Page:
Write a Letter to Someone in the Military; Reign in the Unions

Anyone who would like to perform an act of service in memory of
Lance Corporal Jeramy Ailes can write a letter to an armed service
person currently serving in harm’s way, via Operation
Interdependence.
Anyone who would like to perform an act of service in memory of Lance Corporal Jeramy Ailes can write a letter to an armed service person currently serving in harm’s way, via Operation Interdependence.

Deliver your letter to Karen Humber, 798 Eschenburg Dr., or Susan Hamilton, 1420 Longmeadow Dr., and they and their dedicated corps of volunteers will wrap it up with a goodie bag of whatever has been donated recently: socks and candy and toothpaste, or Girl Scout cookies, as the case might be.

A National Guardsman named Goff participated in the last pack out. He told us about how when he was serving in Vietnam, he received a letter from a stranger, an 8-year-old child, who wrote: “You must be very brave. I hope you don’t get dead.”

Goff treasured that letter. He carried it with him for the rest of his tour, and carried it home afterwards. He still has it.

Perhaps you feel paralyzed by the fear that you don’t know what to say. Relax. Start by writing “Hi” or “Dear.” Then write hero, or serviceman or servicewoman, or American. Don’t worry about being profound. The main thing you are trying to convey is that they are remembered and appreciated. The letter will do that, even if you cannot write like Mark Twain.

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Michelle Nelson, president, Gilroy Teachers Union, gives me yet another reason to think that the teachers union needs to be eradicated. She writes that she is an eighth grade science teacher on leave, and that she gets paid her regular salary. Yet another case of taking money and a teacher out of the classroom. Is this supposed to benefit education?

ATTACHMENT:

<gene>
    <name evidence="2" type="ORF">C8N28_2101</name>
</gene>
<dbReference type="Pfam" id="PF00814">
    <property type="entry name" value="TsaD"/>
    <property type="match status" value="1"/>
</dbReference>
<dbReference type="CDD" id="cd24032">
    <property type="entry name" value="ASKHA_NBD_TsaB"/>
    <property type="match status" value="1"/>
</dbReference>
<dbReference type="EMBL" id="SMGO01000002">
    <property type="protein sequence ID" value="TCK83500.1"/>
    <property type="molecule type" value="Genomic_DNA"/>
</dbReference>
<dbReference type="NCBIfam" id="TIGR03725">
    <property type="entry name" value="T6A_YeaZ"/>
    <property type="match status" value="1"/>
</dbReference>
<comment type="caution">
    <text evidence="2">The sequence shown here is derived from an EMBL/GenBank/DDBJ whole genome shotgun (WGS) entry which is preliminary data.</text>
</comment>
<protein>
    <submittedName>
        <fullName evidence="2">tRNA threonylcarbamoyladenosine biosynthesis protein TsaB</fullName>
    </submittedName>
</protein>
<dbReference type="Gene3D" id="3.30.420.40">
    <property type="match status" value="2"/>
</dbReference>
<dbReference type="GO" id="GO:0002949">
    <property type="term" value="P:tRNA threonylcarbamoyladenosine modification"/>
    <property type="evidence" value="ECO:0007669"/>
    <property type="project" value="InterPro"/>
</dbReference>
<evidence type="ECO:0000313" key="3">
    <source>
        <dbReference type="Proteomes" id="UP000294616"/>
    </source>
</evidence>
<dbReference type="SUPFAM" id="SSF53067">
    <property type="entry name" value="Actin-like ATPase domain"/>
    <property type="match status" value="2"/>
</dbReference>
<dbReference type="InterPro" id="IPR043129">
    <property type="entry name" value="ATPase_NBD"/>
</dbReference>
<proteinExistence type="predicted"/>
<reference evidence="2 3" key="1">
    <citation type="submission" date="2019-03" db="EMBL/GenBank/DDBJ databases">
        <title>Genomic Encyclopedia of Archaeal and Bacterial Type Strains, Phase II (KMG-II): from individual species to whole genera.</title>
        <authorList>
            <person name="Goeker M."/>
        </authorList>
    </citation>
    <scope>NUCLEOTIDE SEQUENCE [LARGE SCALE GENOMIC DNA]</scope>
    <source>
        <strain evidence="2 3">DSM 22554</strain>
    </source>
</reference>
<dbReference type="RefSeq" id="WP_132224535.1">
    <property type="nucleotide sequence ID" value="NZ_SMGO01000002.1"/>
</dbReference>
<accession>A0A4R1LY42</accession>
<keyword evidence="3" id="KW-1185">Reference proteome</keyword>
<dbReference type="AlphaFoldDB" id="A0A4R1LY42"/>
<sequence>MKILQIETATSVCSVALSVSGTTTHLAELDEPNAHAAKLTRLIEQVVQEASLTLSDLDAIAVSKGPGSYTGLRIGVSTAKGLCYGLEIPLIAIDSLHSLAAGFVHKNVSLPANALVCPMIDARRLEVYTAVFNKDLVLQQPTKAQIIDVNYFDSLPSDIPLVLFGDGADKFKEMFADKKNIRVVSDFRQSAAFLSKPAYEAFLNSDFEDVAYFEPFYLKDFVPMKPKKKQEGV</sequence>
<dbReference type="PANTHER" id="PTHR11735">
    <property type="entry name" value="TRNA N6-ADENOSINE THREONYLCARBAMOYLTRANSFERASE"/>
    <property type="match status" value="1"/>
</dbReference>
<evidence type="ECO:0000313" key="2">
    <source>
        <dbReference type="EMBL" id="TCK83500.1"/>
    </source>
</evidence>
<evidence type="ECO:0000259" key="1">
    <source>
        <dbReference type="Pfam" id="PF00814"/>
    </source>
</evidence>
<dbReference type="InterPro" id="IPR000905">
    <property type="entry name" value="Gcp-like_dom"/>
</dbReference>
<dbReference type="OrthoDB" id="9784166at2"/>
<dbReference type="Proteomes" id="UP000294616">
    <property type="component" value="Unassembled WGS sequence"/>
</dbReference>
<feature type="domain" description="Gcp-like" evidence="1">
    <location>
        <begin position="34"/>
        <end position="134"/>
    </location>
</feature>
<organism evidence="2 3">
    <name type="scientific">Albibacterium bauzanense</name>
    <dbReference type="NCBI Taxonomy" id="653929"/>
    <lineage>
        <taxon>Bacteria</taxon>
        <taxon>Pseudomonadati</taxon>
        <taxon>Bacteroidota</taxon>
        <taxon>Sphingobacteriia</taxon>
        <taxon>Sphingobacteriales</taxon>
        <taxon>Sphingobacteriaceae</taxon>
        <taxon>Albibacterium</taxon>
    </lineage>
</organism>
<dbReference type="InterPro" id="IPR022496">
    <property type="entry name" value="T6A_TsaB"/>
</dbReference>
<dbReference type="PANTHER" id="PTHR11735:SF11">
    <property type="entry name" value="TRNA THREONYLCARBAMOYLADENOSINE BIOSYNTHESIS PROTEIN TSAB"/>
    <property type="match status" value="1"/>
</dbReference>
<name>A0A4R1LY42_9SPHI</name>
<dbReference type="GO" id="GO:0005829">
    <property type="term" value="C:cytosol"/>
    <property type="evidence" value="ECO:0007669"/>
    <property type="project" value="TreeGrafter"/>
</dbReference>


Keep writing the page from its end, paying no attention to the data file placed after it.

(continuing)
On a related topic, there is word that Brownell Principal Suzanne Van Damm may not have gotten around to evaluating teacher Joanne Lewis after Lewis read her infamous sexually explicit “humorous” poems aloud to her class of 12-year-olds. If that’s the case, Ms. Lewis would not even have one bad annual review on her record, and it would be a shameful abdication of responsibility on the part of Ms. Van Damm as well as a complete slap in the face to those parents who trusted that appropriate disciplinary action would be taken in view of Ms. Lewis’s gross – literally – lack of judgment which became a public embarrassment.

I will grant Ms. Nelson’s point that Proposition 74 does not go far enough to help get rid of incompetent and foolish teachers. I am not sure that it is possible to weed out bad teachers, given the entrenched bureaucracy of good old boys and girls who cover up each other’s misdeeds and tell parents that everything is under control, and it is all the parents’ fault that test scores are so low.

But we have to do something, and Propositions 74 and 75 are tiny first steps stridently opposed by the teachers’ union as they might take some power away from the unions. What we need to do, of course, is figure out a way to give it back to the parents.

What parents want from schools is very simple. We want our children educated. That is it. When schools fail to educate our kids, or when they pursue other wacko agenda, we tend to get a little irritated. Not irritated enough, in my opinion.

But if the Ninth Circuit’s ruling of Nov. 3 is not overturned by the Supreme Court, parents will have no say whatsoever in what their children are exposed to in school.

The Palmdale School District in California asked first, third, and fifth graders intrusive questions about “touching my private parts too much'” “getting scared or upset when I think about sex'” “can’t stop thinking about sex'” etc. Parents in the Palmdale School District were not informed that such sexually offensive questions would be asked of their 6-year-old children.

They brought suit. The Ninth Circuit found: “There is no fundamental right of parents to be the exclusive provider of information regarding sexual matters to their children.” The decision goes on to say, “parents have no due process or privacy right to override the determinations of public schools …” All power to the schools. None to the parents.

O, brave new world, that has such people in’t!

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